Shasta coupons can be used for discounts on over 30 brands of soda, both in the soft drink and the drink mixer markets. You might think of Shasta as some johnny-come-lately to the soda market, but the Shasta company has been around since the 19th century. Since that time, Shasta products have gone from mineral water to mixers and then the soft drink industry.
When the Baltimore-based Shasta Water Company began in 1899, Shasta sold mineral water from the Shasta Springs in Northern California. Shasta Springs was one of several resorts built around Mount Shasta, but the resort was closed down in the 1950s. The Mount Shasta area is now owned by the Saint Germain Foundation, a new age religion. By the time the resorts had closed down, the Shasta Water Company had made mixers like club soda, ginger ale, and mineral water their mainstay.
It was in the 1950s, in fact, when Shasta began to make a play in the soft drink industry. Shasta introduced a number of marketing innovations that would go on to become industry standards, including the way product was distributed, the type of boxes it was distributed in, and even the inclusion of low-calorie alternatives. Shasta would be bought by Sara Lee (then Consolidated Foods) in the 1960s and again by the National Beverage Corporation in the 1980s. The National Beverage Corporation continues to own Shasta, as well as other regional drink brands like Faygo, La Croix Sparkling Water, Rip It, Mr. Pure, and Ohana. These could be important names to remember when it's time to start shopping for Shasta coupons.
Like you would expect from a smaller competitor wanting to compete against the big boys, Shasta has a customer-friendly website that makes it easy to find the latest promotions. The Shasta What's Happening Promotions page helps you find events and promotions in your state or region. All you have to do is click on a state to find the events. Since Shasta is a regional soda brand, information won't be forthcoming for all 50 US states. In fact, I can tell you the people in California are going to have the most luck, though they have to "Stay Tuned" at the moment. You'll also find a "Where's My Shasta?" store locator, though once again, you'll only have regional coverage.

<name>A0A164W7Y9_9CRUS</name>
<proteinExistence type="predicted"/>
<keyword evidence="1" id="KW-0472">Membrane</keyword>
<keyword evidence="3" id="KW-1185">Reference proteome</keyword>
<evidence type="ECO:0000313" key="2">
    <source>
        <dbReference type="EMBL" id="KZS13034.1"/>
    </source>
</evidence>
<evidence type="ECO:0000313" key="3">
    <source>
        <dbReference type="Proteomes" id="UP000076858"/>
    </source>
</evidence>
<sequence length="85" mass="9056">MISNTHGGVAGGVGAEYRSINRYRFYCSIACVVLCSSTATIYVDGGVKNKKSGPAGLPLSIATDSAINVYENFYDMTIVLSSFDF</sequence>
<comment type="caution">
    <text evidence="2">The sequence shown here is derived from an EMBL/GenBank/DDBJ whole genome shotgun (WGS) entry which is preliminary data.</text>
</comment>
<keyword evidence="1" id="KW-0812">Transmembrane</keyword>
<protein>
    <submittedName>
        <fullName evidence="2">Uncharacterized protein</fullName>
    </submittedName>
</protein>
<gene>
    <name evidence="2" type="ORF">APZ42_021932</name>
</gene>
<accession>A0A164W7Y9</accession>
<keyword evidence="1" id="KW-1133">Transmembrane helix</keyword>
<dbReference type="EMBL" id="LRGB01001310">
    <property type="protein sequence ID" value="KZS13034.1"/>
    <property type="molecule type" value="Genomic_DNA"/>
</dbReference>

If you have specific coupon questions for Shasta Beverages, you should go to the ShastaPop Contact page. I would suggest you contact the advertising/marketing department, though the sales department also might be appropriate. All you have to do is add your name, a valid email address, and start typing your comments.
Shasta sometimes offers nice rebates and discounts. Late in 2011, Shasta offered a "Buy 2 12-packs, Get 1 Free" offer that's absolutely out of this world. The promotion is no longer running, but you should look for more deals like that in the future.
When I found that offer, I also found a good tip for online coupon shoppers everywhere. A lot of companies offer nice coupons, but include lots of brightly-colored sales copy at the bottom of the coupon for one reason or another. Printing off these color printings can become quite expensive, since the cost of ink cartridges in printers are out-of-hand these days. So if you have a printer which stops printing when it runs out of paper, gauge how long the coupon part of the copy is and tear off the bottom of the page. When you get to the wasteful part of the coupon, your printer should stop the process. Be sure to include the full barcode or your printable Shasta coupons won't work.
I found one BOGO Shasta coupon from 2011 that offered a big discount on Shasta products sold in states out west. For those new to coupon shopping, "BOGO" is an acronym meaning "Buy One Get One (Free)". This coupon points out one drawback to Shasta coupons--that it's only valid in California, Arizona, Washington, Utah, Idaho, Minnesota, Oklahoma, and Texas. These are the states where Shasta products are likeliest to be found in 2012, so it's no great loss to everyone else who couldn't use it anyway. I'll suggest an alternative for many of the readers, though.
The National Beverage Corporation bought Faygo to act as a kind of sister-drink to Shasta. Faygo, which can be seen as a midwestern counterpart to Shasta, began as a regionally-famous soft drink (founded in 1907 by two Russian immigrants). So while Shasta is a favorite in California, on the West Coast, and in parts of the American Southwest, Faygo acts as the National Beverage Corporations primary drink in the midwest and plains states. I've heard Faygo described as a national product, but I live in Texas and I've never seen it sold around here (though that doesn't mean it isn't). But if you want an alternative to Coke, Pepsi, and RC Cola and your region doesn't have Shasta products, Faygo Cola is the next best thing. I happened to find a $0.50 off coupon for 1 Faygo drink, so you can find good bargains on this Shasta alternative.